Thanks to TV shows like “The Biggest Loser”, counting carbs is on its way to becoming a regular American pastime. Newly released figures are also showing that diabetes is quickly becoming part of American culture and more people should be worried about it.


Sweets are big contributors to the disease

A recent study by the Centers for Disease Control and Prevention* found that on average almost one third of U.S. teens with diabetes are unaware that they have it. The data showed that “about 0.8 percent of the teens surveyed had diabetes, and of these, nearly 29 percent didn’t know they had the condition.”

A quick internet search reveals that diabetes often has no symptoms, and even the few that are listed such as frequent urination and thirst could be seen as trivial. Diabetes is dangerous because of the strain it puts on our bodies which puts people with diabetes at a much higher risk for mortal complications such as liver failure, heart attack, and stroke.

To put more candidly, the findings reveal that a third of teens who are facing these deadly complications are completely in the dark about it and therefore unable to combat it. In turn they showcase the importance of teaching America’s youth about healthy eating habits and the consequences of neglecting our bodies.

”Type 2 diabetes is preventable by eating a healthy diet that includes lots of fruits and veggies!” says Amber Stott, founder of the Sacramento-based Food Literacy Center. “It’s critical to teach kids the habit of eating their veggies at a young age, because eating habits form early.”

In accordance with Stott’s advice, another study** published in the Health economics journal found that by rewarding or ‘bribing’ kids to eat fruits and veggies, the number of kids who ate at least one serving per day doubled.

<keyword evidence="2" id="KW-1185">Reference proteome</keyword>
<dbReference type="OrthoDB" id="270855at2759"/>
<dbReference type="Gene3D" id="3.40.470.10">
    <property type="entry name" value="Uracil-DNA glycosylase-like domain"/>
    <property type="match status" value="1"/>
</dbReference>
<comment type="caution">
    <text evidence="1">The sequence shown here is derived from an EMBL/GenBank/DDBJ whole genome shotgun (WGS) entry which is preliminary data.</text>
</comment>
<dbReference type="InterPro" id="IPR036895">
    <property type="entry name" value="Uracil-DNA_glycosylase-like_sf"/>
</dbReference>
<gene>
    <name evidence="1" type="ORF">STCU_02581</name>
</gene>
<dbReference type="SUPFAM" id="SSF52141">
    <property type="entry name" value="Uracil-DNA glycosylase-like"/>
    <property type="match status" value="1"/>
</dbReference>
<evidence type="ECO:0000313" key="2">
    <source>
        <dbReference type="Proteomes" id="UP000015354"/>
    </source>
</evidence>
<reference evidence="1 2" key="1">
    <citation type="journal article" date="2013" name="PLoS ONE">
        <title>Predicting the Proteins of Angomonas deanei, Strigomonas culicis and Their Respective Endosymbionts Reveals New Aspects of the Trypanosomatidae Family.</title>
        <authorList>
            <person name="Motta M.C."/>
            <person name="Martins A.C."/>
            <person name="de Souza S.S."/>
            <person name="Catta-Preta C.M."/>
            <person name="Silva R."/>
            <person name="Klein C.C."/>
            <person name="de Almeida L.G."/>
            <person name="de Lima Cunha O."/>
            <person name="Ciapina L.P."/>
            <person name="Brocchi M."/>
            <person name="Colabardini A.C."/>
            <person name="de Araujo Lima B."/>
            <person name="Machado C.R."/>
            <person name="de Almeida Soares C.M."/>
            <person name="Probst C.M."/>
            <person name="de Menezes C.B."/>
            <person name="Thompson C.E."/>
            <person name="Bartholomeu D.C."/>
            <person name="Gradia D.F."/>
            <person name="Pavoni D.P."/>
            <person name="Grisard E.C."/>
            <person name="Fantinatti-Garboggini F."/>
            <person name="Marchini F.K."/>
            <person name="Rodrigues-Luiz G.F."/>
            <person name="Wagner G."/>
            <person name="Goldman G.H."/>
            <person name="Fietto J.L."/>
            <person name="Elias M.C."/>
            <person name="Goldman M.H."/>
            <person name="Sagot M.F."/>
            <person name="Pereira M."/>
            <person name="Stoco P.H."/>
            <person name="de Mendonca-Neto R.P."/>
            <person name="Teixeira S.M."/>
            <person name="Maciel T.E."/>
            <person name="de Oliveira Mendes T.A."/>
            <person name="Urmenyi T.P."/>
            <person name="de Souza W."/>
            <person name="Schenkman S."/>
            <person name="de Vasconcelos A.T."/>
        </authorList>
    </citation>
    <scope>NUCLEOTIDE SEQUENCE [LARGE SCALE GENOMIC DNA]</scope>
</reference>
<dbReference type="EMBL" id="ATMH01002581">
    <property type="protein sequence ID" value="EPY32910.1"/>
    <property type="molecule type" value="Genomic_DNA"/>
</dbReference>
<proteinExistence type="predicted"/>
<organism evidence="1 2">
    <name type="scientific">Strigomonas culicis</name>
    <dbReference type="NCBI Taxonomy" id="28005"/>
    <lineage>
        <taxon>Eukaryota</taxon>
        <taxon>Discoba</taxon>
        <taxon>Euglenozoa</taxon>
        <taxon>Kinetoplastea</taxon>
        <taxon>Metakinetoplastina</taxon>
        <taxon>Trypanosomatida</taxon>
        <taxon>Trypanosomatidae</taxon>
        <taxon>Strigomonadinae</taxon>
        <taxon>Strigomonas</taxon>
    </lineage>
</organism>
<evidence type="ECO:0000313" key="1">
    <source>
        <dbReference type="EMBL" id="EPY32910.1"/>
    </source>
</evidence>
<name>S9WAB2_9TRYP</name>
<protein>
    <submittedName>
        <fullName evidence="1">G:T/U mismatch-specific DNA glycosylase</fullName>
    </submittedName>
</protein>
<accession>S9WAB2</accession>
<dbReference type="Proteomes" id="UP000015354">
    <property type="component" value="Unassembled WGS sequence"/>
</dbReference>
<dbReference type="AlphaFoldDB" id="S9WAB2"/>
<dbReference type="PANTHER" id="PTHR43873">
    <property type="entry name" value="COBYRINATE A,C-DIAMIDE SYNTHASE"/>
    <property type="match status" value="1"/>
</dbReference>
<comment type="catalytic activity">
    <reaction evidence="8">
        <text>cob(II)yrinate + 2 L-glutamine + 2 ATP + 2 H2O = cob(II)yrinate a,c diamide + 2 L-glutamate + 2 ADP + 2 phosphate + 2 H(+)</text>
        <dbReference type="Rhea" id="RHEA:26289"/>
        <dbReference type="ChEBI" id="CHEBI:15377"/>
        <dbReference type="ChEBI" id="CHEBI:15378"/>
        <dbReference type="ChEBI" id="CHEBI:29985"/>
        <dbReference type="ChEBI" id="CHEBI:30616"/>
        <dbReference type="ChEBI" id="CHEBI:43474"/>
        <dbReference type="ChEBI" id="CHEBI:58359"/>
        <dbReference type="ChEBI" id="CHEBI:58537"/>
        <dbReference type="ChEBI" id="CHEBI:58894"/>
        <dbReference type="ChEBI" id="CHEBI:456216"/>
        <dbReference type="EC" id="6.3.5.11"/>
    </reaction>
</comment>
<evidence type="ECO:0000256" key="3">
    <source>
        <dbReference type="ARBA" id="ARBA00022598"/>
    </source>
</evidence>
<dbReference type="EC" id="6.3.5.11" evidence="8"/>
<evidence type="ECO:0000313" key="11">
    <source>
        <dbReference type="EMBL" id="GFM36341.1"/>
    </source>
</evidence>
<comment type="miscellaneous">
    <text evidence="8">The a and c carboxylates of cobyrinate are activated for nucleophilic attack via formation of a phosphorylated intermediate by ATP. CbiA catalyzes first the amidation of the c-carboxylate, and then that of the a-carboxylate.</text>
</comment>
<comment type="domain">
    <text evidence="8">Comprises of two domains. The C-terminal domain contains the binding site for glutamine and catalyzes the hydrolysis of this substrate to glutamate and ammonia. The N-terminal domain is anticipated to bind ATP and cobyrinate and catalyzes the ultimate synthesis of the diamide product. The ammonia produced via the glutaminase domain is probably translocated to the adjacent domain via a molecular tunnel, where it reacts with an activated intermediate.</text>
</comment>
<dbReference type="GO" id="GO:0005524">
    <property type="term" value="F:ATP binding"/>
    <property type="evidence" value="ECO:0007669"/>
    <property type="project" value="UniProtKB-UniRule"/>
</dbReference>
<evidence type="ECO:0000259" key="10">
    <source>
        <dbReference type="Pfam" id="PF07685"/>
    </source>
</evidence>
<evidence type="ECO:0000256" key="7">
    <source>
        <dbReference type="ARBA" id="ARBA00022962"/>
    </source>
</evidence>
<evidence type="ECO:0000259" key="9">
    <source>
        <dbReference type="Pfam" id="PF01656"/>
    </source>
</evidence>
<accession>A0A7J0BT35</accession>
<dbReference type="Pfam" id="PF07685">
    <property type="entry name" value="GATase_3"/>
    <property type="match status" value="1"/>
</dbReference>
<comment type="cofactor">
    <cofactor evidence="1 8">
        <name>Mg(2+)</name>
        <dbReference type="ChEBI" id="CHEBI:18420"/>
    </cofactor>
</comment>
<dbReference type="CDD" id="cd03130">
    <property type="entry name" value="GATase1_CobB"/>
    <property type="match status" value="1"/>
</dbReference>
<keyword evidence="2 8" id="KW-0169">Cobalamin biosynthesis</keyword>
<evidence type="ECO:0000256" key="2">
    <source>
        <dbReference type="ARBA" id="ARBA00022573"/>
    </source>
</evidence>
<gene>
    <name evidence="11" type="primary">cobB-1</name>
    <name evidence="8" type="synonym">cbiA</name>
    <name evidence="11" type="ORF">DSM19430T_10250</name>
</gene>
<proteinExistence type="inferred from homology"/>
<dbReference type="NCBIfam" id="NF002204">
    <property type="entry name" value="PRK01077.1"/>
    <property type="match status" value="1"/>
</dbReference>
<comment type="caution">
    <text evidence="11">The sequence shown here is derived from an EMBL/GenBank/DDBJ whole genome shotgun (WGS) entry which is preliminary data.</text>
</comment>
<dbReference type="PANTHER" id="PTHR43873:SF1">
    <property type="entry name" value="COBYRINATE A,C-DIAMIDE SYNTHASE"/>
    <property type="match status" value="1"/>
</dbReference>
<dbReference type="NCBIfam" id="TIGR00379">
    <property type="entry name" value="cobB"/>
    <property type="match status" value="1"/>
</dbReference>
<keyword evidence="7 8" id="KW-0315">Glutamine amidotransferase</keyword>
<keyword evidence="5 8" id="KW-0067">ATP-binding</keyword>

“Vegetables protect us from many diet-related diseases. Eating veggies is like brushing your teeth. We don’t wait until our kids have a cavity to teach them to brush their teeth–we teach them early so they don’t get cavities in the first place,” said Stott. “This same thinking should be considered with eating vegetables. By doing it early–and often–we’re protecting our kid’s good health so they don’t develop health problems later in life.”

Even after the rewards ceased for eating fruits and veggies, the children continued to eat almost double the fruits and veggies they had previously, proving that good habits can die hard too.

These studies reveal two things: one, to slow the diabetes epidemic action must be taken to correct the poor eating habits that our country has developed, and two, there are feasible ways of doing so, such as bribing kids.

*The CDC study noted that the tests could not confirm whether the teens that showed positive had type 1 or type 2 diabetes, only the latter of which is preventable; as well as the fact that only one round of blood tests leaves some room for overestimation as to the results.

**The Health Economics study noted that rewarded behavior can lead to a slight lack of motivation to perform the rewarded behavior purely through personal motivation in the future.